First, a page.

Your example assumes you called a certain known endpoint (a person, or an automated telephone answering system) and interacted directly with it.
BitTorrent downloads from, and uploads to, unknown endpoints that happen to have or want the file, respectively.
On the one hand, you authorise your BitTorrent client to communicate with these hosts on your behalf, and your goal is the same (to get and give the file); this may constitute a form of interaction.
On the other hand, you have no control over which hosts your BitTorrent client contacts. These people may be people you know or strangers; people in the same or another jurisdiction. The link may be difficult to establish.
Clearly all the Slashdot commenters are busy patching their bosses' JBoss servers against this vulnerability.
I 29 is closed between Council Bluffs and I-680. I-29 south of 80 is open until you reach Nebraska City and are detoured east/west because of another levee breach west of Hamburg. I-29 north of I-680 is open. I-80 east and west is open. There are numerous state and local highways in and out of the metro area.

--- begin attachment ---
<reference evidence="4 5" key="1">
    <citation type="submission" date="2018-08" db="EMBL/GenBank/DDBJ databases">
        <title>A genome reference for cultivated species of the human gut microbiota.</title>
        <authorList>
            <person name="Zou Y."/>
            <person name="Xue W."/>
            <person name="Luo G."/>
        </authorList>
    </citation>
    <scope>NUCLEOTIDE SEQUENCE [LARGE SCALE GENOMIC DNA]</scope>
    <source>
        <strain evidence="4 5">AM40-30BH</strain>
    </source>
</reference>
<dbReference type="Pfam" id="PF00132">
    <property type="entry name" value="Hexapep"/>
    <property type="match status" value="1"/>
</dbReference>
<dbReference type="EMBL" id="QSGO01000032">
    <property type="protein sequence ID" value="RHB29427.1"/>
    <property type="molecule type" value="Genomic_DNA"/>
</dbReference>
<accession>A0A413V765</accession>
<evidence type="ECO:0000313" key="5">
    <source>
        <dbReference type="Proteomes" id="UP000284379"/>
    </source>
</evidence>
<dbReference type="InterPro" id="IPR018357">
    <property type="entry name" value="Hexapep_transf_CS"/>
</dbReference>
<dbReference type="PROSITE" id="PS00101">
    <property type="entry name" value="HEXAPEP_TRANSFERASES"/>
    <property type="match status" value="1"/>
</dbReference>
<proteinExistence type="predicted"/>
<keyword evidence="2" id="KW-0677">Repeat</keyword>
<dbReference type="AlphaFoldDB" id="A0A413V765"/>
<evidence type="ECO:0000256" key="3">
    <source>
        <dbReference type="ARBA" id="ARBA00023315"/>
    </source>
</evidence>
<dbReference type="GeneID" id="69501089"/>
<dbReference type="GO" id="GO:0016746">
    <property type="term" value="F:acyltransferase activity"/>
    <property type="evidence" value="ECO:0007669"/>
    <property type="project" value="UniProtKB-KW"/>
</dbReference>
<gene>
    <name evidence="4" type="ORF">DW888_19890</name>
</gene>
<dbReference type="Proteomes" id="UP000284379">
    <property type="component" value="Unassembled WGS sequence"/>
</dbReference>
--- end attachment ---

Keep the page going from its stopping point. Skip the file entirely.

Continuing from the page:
The section of I-29 that is closed is only causing a minor detour if you're heading north or coming into Omaha from the north.
Though, given what people seem to think is happening here, I may need some kind of radiation proof raft instead...
I'm also from the area. The spin on these stories that the sky is falling are both funny and annoying.
Even if there was some kind of catastrophic failure at FCS that required immediate response, the surrounding infrastructure is still more than able to deal with it. Omaha is still standing and chugging along just fine. The rest of the country isn't exactly paralyzed by a Japan style disaster.
People need to be more concerned about the levees around Omaha and Council Bluffs and the areas already effected by significant breaches. A few feet of water at the station is nothing compared to what is happening elsewhere in the area.